The squabble was with playwright (and Barton Fink model) Clifford Odets, whom Rainer had married earlier that year. It would not be the last time he caused her grief. Whatever you think of Odets as a playwright, as a husband his desirable qualities were less in evidence, such as when he carried on an affair with the luckless Frances Farmer. (While few would name Odets as the source of Farmer's legendary instability, there appears to be consensus that he sure as hell didn't help.)
Despite the home situation, Rainer's career was at its apex. Soon after her first Oscar she won the role of Olan in Irving Thalberg's swan song, The Good Earth. The decision broke the heart of Anna May Wong, the stunning Chinese-American actress who tested several times for the role. But once Rainer's fellow Austrian Paul Muni was cast as Olan's husband, Wong could not play the part without triggering the wrath of the Hays Office. High on that useless body's list of things it didn't want Americans seeing was on-screen miscegenation, actual or depicted. Anna couldn't even get the secondary role of the concubine Lotus, and had to watch that go to yet another Austrian, and a dancer at that, Tilly Losch. As a result the movie gives the odd impression that Chinese women tend to sound German. (Some secondary roles are played by Asian actors, notably the wonderful Keye Luke as the Elder Son.)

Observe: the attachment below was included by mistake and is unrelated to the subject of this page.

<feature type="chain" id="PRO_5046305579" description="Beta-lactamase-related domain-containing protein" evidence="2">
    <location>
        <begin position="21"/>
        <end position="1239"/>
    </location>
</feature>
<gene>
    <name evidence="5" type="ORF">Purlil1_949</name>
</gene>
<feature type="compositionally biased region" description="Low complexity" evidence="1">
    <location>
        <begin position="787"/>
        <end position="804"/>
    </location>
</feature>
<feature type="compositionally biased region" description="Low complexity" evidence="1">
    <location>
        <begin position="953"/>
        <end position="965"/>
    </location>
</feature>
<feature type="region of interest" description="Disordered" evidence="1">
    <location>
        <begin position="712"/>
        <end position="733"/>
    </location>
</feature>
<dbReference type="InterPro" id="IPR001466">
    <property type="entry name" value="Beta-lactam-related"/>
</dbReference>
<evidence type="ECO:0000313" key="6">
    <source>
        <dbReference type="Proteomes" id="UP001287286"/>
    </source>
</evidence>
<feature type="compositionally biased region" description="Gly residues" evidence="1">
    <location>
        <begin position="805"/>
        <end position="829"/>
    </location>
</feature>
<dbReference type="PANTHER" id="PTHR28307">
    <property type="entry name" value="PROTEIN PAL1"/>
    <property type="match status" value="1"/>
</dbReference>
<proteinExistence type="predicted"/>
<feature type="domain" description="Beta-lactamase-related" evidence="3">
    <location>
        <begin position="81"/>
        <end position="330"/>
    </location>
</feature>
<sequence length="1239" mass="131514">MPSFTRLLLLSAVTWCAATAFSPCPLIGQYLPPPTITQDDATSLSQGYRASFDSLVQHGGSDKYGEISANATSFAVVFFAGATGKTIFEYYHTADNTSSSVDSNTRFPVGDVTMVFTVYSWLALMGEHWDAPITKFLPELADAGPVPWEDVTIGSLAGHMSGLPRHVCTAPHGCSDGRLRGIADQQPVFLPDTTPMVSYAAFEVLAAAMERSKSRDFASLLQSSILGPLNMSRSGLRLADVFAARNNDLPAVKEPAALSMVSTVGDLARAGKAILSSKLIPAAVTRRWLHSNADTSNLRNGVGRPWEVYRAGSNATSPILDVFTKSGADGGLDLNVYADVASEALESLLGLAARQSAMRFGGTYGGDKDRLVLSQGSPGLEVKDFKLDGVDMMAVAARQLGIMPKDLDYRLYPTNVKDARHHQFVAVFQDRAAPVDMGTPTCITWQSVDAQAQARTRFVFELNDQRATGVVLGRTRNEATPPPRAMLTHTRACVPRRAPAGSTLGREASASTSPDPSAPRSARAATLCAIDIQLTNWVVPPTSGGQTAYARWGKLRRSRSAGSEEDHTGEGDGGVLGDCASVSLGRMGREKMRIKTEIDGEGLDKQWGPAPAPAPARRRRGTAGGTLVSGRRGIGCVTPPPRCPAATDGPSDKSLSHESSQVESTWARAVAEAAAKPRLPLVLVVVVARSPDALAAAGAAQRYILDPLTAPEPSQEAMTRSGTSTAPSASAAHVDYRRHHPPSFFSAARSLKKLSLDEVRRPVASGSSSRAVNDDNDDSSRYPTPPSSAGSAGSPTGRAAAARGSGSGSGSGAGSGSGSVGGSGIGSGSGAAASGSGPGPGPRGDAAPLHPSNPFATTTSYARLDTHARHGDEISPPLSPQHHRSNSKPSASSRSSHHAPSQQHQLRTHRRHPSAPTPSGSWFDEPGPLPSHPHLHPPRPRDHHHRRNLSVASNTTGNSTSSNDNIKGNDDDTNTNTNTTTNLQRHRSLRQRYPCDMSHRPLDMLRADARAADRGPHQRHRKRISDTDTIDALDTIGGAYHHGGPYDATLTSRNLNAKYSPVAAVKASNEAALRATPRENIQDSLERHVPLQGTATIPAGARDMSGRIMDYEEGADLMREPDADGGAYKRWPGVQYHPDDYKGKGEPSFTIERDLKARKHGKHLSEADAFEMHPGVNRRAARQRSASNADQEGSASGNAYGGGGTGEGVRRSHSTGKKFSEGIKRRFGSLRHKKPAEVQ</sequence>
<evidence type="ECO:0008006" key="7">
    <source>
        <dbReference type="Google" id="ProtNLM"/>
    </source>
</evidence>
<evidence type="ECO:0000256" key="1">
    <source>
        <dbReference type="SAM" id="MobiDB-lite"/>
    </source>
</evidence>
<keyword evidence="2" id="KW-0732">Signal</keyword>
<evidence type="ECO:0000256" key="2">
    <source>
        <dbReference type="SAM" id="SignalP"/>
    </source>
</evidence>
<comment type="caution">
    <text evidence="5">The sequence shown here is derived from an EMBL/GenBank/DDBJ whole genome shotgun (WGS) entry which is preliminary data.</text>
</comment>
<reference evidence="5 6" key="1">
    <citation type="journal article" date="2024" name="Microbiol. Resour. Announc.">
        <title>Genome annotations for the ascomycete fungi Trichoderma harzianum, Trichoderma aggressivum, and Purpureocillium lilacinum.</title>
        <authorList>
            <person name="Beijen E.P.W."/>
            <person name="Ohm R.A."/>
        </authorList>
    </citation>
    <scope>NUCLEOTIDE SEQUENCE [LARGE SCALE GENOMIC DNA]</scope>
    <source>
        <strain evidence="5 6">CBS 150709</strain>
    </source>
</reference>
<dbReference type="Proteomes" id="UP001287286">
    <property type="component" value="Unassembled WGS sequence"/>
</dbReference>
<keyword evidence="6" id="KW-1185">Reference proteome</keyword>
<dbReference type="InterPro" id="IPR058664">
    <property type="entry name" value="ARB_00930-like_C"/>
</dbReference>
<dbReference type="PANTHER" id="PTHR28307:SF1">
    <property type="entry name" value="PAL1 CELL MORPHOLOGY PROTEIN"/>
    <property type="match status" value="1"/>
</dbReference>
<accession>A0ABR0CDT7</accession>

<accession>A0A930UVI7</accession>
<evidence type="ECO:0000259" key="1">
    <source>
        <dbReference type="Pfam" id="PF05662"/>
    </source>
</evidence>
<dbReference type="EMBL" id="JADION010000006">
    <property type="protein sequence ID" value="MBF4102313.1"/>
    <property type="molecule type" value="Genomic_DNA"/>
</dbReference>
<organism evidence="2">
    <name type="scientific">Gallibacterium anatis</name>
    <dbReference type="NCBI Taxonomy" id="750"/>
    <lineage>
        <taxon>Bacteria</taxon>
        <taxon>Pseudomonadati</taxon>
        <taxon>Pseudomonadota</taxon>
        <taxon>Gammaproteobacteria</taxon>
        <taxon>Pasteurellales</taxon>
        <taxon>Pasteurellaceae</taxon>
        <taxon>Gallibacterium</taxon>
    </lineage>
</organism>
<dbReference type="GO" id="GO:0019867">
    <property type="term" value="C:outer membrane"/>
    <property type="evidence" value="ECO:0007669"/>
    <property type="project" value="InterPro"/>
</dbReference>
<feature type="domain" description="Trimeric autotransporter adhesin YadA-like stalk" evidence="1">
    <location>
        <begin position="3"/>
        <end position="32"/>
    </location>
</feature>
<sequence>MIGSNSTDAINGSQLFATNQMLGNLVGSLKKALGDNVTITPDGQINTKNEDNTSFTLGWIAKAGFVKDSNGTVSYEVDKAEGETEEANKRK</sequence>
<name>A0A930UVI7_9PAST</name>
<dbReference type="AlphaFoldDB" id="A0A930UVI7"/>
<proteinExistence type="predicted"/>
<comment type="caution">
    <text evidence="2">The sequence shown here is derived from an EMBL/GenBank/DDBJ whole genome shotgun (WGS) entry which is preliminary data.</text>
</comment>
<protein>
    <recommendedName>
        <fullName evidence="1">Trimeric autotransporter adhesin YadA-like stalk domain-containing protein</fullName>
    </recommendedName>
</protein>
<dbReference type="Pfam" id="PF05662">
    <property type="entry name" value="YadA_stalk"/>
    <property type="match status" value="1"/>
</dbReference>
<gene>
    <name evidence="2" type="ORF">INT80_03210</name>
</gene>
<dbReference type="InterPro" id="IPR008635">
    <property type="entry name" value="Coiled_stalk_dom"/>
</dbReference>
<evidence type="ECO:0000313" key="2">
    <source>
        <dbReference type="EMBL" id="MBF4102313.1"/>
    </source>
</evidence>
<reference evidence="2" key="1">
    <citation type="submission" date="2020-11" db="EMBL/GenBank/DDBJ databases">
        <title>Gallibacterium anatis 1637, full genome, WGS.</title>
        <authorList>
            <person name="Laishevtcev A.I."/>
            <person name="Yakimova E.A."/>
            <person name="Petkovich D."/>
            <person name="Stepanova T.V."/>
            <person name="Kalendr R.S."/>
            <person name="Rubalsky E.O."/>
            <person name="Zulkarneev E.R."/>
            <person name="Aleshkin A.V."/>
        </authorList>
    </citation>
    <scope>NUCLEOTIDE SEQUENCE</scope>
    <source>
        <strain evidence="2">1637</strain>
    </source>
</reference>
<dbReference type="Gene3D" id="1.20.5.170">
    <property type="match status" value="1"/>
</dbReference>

This sad casting history, and the offense a later age feels at Caucasian actors in yellowface, have marred The Good Earth's reputation. The Siren hopes that won't submerge it entirely; it was released on DVD in 2006. The movie is a dazzling piece of old-style filmmaking, the definition of the sort of epic we shall not see again, and at times it is very moving, due in large part to Rainer's performance.
The Siren's knowledge of Chinese history is pitifully inadequate, but she suspects, suspects mind you, that The Good Earth is not a lifelike depiction of Chinese peasants before the rise of Mao. She respectfully suggests that the film shouldn't be judged that way. The art direction by Cedric Gibbons and the costumes are beautiful, and Karl Freund's cinematography is astounding. This is an archetypal story of peasants fighting against nature and their own baser impulses. It has more in common with Laura Ingalls Wilder's novels or even Renoir's The Southerner than it probably does with, say, some of the Chinese talkies that Filmbrain has written about.
Rainer's method of conveying Chinese-ness relies less on broad strokes and indication than Muni's. Her makeup is minimal, leaving her eyes unhampered for the camera. The stoic Olan, deeply in love with her selfish husband, is given sparse dialogue. And so Rainer's performance has effects similar to the best silent acting, with emotion conveyed by the flicker of an eyelid or the position of a hand. Her greatest moments come during the long, agonizing famine scenes. Her character is often derided as a doormat, but look at the scene where Olan gives birth as the family is starving. There is a brief cry, then silence. Rainer appears and tell Muni their child is dead. "But I heard a cry ..." Muni begins. "The child is dead," replies Rainer, with an intensity that silences her husband in mid-sentence.